Last week’s front page news story in this newspaper seems to have reverberated among Cabinet Ministers like an aftershock following an earthquake, but they are too scared to say anything. It was all about a suggestion made by the President to his Cabinet Ministers and it passed with nary a word of protest from the [...]


Ministers bypassed


Last week’s front page news story in this newspaper seems to have reverberated among Cabinet Ministers like an aftershock following an earthquake, but they are too scared to say anything. It was all about a suggestion made by the President to his Cabinet Ministers and it passed with nary a word of protest from the Ministers. After all, the President has said, his word is law.

The story was that the bureaucrats — i.e. the Ministry Secretaries — have been given the duties of the Cabinet of Ministers to make the final decisions in implementing inter-ministerial projects. Hitherto this responsibility was with the relevant Minister and the Cabinet.

This bypassing of the political apparatus in favour of the bureaucracy has been attributed to “fast tracking” development projects which have got bogged down in “archaic” regulatory frameworks — such as getting the Minister’s or Cabinet’s approval for projects.

The circular issued by the Treasury Secretary to heads of all government and statutory bodies and state owned enterprises says his word is final with regard to Cabinet approved projects involving bilateral and multilateral agencies through policy dialogue on operational and tactical matters.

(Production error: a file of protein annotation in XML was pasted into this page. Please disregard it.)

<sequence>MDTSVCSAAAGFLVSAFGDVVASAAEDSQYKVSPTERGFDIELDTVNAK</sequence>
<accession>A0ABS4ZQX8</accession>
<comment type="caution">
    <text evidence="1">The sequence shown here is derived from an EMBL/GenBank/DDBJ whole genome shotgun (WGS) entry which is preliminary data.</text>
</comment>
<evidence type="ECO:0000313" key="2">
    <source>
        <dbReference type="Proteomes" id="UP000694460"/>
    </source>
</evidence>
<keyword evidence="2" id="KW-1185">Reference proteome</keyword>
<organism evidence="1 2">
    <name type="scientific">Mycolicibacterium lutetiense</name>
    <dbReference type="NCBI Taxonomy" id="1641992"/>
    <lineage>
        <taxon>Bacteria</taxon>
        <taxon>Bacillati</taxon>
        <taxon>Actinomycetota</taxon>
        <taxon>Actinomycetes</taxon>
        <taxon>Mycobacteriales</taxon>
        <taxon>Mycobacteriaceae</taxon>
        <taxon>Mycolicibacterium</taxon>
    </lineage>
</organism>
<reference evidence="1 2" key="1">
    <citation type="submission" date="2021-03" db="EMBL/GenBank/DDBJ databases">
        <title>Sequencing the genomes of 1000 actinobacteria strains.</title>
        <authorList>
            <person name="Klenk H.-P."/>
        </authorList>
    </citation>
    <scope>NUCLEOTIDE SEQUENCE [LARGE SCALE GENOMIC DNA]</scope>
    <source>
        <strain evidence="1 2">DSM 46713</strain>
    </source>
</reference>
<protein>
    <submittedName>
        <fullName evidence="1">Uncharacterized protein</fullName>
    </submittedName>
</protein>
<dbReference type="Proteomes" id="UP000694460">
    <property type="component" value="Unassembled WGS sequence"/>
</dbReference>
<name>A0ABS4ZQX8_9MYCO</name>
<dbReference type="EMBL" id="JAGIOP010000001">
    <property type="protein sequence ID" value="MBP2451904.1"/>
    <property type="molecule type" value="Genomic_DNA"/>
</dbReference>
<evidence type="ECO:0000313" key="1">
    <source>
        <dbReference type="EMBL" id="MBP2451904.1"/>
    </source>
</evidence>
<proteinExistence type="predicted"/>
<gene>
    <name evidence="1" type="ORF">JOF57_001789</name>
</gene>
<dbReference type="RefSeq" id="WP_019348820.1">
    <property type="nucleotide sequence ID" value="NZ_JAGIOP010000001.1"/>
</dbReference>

The circular is silent on the future of Cabinet appointed Technical Committees that study the feasibility of projects that require technical advice. It also does not say if the Finance Act needs to be amended first to allow this process. Whether Constitutional issues arise is a question.

It is, in many ways, a revolutionary move by the Gotabaya Rajapaksa Presidency. It takes the politicians (Ministers) out of the equation from projects, and will deprive of them of the extra pocket money many of them make by way of kick-backs from developers seeking approvals.

If the 20th Amendment to the Constitution diluted the role of Parliament (the Legislature) and transferred much of its powers to the Executive Presidency, this new move is another blow to the elected Members of Parliament. What will happen now is that the Executive can deal directly with the Ministry Secretaries short circuiting Ministers. The Ministers who supported 20A have meekly raised their hands for this proposal as well.

Ministers will not be needed even to rubber stamp development projects henceforth as the responsibility will now be with the Ministry Secretary to be the final arbiter. Ministers will be left only with the Consultative (Parliamentary) Committees as the Executive continues to make inroads into their declining sphere of influence of Parliament and the Ministers in the hybrid political structure now prevalent.

While some may see all of this as another step towards authoritarianism, others may see it as a welcome move to fast track development work without having to grease the palms of corrupt Ministers. There is also no guarantee that business is going to be clean through his move. The Ministers are unlikely to garner much sympathy from the public for getting their wings clipped given their own track records in being the dubious overseers of development projects.

The cup that cheered